HW: Looking at your work invites me to interpret a subliminal message, to read a story that you have written into your work. HW: Your painting, “Duality” seems to be as much a tale of the life experience as it is a painting. Do you consciously set out to deliver these messages or are they subconsciously percolating through your images?
AH: There are elements of my process that are conscious, but the deeper I go into the creative process; the more the subconscious takes over. I don’t set out to deliver a specific message to the viewer, but my choices in the objects that I use for symbolism tend be archetypal and are a result of my life experiences.
I trust the power of the creative process to infuse the work with meaning and that the way the finished piece is perceived will vary from person to person based on their own life experiences.
HW: Where do you see your work going from here?
AH: I am currently working on 2 new series of images. The first series explores the concept of Inherent Divinity. These works are mixed media on paper. The second series which I am in the planning and research stages of will be exploring Orbs. I will be starting this series of paintings during my month long residency at Vermont Studio Center this July.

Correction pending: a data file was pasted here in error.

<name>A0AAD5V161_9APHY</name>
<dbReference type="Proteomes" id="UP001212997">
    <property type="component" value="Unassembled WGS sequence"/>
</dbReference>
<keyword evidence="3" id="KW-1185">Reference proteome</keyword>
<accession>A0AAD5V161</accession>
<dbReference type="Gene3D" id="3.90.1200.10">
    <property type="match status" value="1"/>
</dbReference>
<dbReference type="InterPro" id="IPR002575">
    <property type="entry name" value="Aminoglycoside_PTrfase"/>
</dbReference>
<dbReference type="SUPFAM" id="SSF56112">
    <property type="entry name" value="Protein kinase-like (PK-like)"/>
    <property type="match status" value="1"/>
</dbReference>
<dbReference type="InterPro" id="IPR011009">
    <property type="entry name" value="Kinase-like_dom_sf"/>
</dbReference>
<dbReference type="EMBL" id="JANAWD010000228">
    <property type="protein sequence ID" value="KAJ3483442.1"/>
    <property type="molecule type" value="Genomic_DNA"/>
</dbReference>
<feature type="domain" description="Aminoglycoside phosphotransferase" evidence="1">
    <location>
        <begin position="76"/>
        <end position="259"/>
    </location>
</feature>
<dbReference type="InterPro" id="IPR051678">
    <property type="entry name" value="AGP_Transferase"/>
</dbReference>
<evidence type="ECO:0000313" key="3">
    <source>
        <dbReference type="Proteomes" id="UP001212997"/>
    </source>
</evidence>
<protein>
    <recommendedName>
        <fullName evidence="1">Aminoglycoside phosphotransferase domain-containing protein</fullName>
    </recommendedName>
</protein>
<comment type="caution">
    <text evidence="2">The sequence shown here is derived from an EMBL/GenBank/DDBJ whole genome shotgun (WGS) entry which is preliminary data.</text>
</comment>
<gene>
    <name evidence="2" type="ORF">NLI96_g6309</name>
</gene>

HW: How has becoming a parent affected your creative process?
AH: While I use images of nests, eggs, and pelvis’ that may be read as birth related, I would say that for me these symbols are not directly related to my experience as a parent. They are more expressive of my interest in the feminine energy and that of creation. Although, I will say that when I was pregnant with my son, I found that the physical reality of carrying a male child and experiencing that connection did change my work. It inspired a new interest in me to incorporate the masculine into my paintings for the first time and strive for a balance between the two energies (feminine/masculine).
Visit Alicia’s blog
Everything flows, out and in; everything has its tides;
all things rise and fall; the pendulum swing manifests in